Baudelaire notes and quotes

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To what extent do you consider Baudelaire in Les Fleurs du mal to be the poet of anti-Nature?

Background; idea of what is meant by the term 'anti-nature'

The Decadent Movement

This refers toa group of writers in the second half of the nineteenth century who initiated the Symbolist movement in literature and the arts. The decadent spirit was marked by pessimism and mysticism, and theDecadents, whether writers or painters, considered Art a religion, with the birth of the famous theory 'Art for Art's sake'. Decadence emphasised Idealism, and rejected and fought against the Naturalismof Emile Zola and Gustave Courbet, and the philosophical concept of Positivism. It is regarded as a transition between Romanticism and Modernism.

Baudelaire is considered to be the initiator of thedecadent spirit. While his style places him among the Romantics, the themes of death, religion, pessimism and suggestive eroticism in Les Fleurs du mal are indicative of a move towards Symbolism andModernism.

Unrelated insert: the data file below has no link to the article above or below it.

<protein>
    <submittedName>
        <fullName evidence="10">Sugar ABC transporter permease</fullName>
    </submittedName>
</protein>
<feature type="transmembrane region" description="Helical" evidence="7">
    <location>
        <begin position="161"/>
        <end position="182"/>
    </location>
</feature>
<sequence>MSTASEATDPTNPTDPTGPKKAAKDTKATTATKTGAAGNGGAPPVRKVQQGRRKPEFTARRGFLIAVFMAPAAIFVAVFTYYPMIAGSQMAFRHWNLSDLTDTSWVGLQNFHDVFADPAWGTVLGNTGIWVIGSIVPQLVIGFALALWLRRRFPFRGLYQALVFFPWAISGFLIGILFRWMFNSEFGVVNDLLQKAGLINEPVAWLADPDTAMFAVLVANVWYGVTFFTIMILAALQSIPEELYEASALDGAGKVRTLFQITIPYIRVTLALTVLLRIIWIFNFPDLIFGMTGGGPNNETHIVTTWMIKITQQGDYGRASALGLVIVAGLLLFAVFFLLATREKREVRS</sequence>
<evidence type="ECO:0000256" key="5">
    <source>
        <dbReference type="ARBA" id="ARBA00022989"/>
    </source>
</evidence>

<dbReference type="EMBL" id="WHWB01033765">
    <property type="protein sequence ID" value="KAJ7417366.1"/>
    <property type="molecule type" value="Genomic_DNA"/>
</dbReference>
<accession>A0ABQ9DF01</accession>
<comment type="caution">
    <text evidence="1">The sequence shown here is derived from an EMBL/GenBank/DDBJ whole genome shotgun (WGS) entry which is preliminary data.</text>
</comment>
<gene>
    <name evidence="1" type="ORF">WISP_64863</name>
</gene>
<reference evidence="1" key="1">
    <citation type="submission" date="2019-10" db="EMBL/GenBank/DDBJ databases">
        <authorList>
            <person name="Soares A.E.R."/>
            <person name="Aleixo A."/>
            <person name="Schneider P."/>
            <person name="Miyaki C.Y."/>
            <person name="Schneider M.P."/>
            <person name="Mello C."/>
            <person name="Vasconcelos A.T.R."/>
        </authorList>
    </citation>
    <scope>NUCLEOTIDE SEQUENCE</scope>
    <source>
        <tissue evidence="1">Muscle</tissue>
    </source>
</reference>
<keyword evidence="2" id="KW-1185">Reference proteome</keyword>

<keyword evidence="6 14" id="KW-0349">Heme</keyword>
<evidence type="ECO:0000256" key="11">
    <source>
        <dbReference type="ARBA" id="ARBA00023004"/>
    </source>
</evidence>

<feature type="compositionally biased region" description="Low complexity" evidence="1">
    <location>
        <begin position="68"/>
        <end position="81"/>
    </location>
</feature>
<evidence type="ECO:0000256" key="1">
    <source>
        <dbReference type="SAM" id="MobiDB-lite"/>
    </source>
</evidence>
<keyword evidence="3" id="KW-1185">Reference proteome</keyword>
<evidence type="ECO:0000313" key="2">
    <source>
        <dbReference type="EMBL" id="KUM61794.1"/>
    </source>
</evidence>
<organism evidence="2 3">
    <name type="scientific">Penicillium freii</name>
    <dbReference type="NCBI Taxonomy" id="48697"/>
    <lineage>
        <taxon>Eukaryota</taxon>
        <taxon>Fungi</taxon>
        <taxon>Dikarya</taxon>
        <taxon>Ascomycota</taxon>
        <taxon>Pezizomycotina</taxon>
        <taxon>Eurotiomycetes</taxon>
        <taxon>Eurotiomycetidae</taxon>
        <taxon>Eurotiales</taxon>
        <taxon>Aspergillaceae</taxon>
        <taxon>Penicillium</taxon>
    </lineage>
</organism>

So to take a few steps back - in Rousseau we see a revulsion of the city and a celebration of nature as the antithesis of civilisation. The Romantics who followed him saw theachievements of civilisation but simultaneously loathed its unnatural, corrupting aspects. And by the mid-nineteenth century, Western culture was further removed from nature than ever, with the ever-growingbourgeois world of consumerism and industrialisation. It was from this that the decadents, like Baudelaire, emerged.

Anti-naturalism in Les Fleurs du mal

So as a writer in the Decadent movement, wecan see that Baudelaire in Les Fleurs du mal often rejects the natural scene in preference of an artificial idealism.

Rêve Parisien, stanzas 5 – 6, p. 151
– 'cataractes pesantes, / comme desrideaux de cristal'
– 'murailles de metal'
– 'non d'arbres, mais de colonnades'

Describes landscape in terms of metal and precious stones – in his idealistic 'rêve' he sees waterfalls comparable...